Taking away food and water is abandoning the patient
A patient in France, Vincent Lambert, is at the heart of a back-and-forth legal battle that has been ongoing for 10 years and recently intensified.
On Monday, food and water were briefly discontinued, and sedatives were beginning to be administered to Lambert, when a challenge passed a Paris court, and the hospital was ordered to again give Lambert food and water.
The appeal was given because the Committee on the Rights of Persons with Disabilities wants more time to review the case.
Meanwhile, the directors of two Vatican offices have weighed in, saying that solutions have to be found to protect Lambert’s life.
The Vatican statement (below) makes it clear that food and water are not “extraordinary care” as long as the person is “able to receive nutrition and hydration,” and “provided this does not cause intolerable suffering or prove damaging to the patient.”
For more detailed information on the Church’s teaching regarding end-of-life care, see here:
Lambert is being referred to as “France’s Terri Schiavo” in reference to a woman in Florida who was killed through the removal of food and water in 2005. Schiavo’s husband was at odds with her parents, with the parents seeking to continue to give Schiavo food and water. The same scenario is playing out in Lambert’s case, with his parents wanting to protect his life, while his wife and several of his siblings think food and water should be removed.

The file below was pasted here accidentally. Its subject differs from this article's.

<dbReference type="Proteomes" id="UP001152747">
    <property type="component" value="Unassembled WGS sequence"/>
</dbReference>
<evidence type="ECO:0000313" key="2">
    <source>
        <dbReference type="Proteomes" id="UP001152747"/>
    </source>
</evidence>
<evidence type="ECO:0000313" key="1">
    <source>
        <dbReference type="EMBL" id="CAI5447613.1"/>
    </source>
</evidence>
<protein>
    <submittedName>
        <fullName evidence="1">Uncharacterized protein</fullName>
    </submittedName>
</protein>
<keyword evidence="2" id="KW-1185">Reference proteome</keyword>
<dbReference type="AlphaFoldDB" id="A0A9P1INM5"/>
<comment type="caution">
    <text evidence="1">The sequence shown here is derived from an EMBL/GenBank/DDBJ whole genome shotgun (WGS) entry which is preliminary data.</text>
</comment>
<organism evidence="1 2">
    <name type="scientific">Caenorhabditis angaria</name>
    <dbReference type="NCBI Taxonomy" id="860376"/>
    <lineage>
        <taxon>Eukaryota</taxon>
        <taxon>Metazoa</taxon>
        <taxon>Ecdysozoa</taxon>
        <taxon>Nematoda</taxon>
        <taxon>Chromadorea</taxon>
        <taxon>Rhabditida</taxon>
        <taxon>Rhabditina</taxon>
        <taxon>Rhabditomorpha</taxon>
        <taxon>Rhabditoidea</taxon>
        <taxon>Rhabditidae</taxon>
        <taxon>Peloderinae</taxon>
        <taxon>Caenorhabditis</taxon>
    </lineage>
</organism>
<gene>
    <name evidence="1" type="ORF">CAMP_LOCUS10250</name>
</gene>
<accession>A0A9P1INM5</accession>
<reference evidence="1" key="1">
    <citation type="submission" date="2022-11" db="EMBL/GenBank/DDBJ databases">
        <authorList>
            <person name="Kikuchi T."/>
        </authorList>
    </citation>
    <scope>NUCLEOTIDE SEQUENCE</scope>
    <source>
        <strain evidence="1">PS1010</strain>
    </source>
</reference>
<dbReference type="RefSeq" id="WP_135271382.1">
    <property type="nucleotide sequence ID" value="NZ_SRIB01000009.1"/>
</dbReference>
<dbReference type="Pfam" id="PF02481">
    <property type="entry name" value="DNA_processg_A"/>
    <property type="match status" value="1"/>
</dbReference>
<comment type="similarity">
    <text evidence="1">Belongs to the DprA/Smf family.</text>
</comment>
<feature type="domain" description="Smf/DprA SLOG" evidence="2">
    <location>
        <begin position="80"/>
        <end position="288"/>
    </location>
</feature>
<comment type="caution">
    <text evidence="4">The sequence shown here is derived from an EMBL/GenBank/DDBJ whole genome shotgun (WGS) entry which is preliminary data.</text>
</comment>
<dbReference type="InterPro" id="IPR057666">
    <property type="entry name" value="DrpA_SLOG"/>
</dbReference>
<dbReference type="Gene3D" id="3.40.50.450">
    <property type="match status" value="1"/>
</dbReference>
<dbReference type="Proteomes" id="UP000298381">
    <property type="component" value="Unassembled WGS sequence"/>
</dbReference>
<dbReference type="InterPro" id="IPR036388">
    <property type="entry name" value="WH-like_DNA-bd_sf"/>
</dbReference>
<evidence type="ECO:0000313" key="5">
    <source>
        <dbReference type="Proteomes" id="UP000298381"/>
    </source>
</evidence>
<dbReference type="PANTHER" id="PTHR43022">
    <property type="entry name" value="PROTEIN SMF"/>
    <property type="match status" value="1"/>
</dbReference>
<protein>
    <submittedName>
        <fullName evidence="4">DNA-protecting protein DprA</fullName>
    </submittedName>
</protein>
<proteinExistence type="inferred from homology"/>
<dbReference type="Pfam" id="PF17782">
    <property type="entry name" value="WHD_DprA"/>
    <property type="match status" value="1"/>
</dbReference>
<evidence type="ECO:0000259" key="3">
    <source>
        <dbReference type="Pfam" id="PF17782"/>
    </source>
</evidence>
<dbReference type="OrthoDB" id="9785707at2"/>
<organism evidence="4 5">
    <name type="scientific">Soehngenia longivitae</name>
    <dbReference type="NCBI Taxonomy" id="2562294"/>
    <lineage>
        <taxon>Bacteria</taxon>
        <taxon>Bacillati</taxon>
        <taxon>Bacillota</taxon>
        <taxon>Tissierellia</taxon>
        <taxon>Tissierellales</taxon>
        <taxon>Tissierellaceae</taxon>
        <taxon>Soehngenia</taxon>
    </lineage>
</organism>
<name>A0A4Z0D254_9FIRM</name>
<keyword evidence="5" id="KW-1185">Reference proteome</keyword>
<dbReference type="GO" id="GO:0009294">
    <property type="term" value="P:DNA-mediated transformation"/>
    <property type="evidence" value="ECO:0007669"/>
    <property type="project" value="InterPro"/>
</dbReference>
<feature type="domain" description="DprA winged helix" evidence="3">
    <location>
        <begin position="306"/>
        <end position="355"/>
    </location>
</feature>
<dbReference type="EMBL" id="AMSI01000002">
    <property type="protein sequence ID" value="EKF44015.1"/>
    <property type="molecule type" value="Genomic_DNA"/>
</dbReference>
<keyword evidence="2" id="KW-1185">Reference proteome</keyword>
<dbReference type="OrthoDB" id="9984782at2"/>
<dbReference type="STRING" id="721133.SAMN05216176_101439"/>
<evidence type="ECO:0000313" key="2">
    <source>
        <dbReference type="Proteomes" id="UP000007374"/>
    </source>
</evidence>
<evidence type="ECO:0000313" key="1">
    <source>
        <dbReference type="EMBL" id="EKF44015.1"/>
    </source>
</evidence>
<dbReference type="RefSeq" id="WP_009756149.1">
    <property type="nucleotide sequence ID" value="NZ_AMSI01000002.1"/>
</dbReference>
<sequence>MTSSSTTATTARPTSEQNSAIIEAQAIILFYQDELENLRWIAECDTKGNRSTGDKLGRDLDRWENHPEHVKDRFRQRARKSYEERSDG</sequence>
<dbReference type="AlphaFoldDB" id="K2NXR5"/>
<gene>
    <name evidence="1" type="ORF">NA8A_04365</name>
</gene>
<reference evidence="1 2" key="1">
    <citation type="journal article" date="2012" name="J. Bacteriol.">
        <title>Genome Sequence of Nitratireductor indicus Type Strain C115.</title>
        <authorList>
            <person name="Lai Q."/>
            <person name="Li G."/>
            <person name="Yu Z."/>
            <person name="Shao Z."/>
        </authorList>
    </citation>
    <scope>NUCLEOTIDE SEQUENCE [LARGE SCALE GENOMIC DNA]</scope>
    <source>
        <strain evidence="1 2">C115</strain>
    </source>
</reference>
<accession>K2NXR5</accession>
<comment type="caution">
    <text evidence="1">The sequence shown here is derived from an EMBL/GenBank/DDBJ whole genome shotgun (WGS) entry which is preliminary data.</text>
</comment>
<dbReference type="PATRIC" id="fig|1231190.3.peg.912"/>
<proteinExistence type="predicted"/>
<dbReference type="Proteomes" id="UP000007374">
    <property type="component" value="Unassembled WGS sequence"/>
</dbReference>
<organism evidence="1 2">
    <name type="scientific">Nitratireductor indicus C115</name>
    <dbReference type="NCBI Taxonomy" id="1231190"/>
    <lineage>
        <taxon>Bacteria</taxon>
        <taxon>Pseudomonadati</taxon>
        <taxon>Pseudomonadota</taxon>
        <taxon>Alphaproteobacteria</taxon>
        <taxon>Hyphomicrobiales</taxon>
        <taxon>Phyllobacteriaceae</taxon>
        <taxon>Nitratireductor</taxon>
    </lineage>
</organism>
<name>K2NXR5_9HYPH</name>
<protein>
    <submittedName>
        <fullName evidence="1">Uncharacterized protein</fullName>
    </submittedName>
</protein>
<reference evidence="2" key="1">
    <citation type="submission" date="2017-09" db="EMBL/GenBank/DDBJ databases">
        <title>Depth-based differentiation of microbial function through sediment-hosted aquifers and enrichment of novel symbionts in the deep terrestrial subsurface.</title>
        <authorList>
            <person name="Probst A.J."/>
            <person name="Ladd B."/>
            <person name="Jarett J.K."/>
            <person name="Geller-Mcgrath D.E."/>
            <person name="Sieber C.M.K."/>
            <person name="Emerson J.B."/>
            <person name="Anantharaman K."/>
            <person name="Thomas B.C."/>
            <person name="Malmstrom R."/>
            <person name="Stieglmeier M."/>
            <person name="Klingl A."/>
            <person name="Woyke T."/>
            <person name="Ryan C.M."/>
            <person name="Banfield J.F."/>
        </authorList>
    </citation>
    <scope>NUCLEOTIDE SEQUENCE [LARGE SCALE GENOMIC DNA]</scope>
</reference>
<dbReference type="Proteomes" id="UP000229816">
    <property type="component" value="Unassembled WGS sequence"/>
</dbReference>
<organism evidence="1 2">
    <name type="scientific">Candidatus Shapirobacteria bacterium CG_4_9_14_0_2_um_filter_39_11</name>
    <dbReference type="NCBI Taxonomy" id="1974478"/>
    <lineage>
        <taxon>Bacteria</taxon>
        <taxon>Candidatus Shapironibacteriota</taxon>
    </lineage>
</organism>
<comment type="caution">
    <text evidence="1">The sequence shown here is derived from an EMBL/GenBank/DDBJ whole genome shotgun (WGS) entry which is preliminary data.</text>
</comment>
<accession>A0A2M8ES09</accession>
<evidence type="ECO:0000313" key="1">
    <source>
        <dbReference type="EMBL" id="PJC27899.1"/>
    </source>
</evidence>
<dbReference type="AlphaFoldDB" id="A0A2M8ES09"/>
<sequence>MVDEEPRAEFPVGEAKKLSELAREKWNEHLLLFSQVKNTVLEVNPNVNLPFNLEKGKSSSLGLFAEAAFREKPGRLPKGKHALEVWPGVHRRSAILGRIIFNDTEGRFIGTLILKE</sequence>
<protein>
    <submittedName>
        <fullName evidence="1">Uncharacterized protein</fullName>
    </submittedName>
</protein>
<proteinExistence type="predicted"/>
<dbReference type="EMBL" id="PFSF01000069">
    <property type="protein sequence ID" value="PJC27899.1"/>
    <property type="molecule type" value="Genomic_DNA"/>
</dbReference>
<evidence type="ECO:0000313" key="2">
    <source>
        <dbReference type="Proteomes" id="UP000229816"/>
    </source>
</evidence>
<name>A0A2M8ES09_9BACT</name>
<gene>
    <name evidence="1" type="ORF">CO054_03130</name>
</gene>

Here is the full statement from the Dicastery for the Laity, Family and Life; and the Pontifical Academy for Life:
In full agreement with the affirmations of the Archbishop of Reims, H.E. Msgr. Éric de Moulins-Beaufort, and the auxiliary bishop, H.E. Msgr. Bruno Feillet, in relation to the sad case of Mr. Vincent Lambert, we wish to reiterate the grave violation of the dignity of the person that the withdrawal of nutrition and hydration would constitute. Indeed, the “vegetative state” is certainly a burdensome pathological state, which however does not in any way compromise the dignity of those people who find themselves in this condition, nor does it compromise their fundamental rights to life and to care, understood as the continuity of basic human assistance. Nutrition and hydration constitute a form of essential care, always proportionate to life support: to nourish a sick person never constitutes a form of unreasonable therapeutic obstinacy, as long as the person is able to receive nutrition and hydration, provided this does not cause intolerable suffering or prove damaging to the patient. The suspension of such care represents, rather, a form of abandonment of the patient, based on a pitiless judgment of the quality of life, expression of a throwaway culture that selects the most fragile and helpless people, without recognizing their uniqueness and immense value. The continuity of assistance is an inescapable duty. We therefore hope that solutions may be found as soon as possible to protect Mr. Lambert’s life. To this end, we assure the prayer of the Holy Father and all the Church.
Pope Francis weighed in indirectly with this tweet on Monday:
We pray for those who live with severe illness. Let us always safeguard life, God's gift, from its beginning until its natural end. Let us not give in to a throwaway culture.— Pope Francis (@Pontifex) May 20, 2019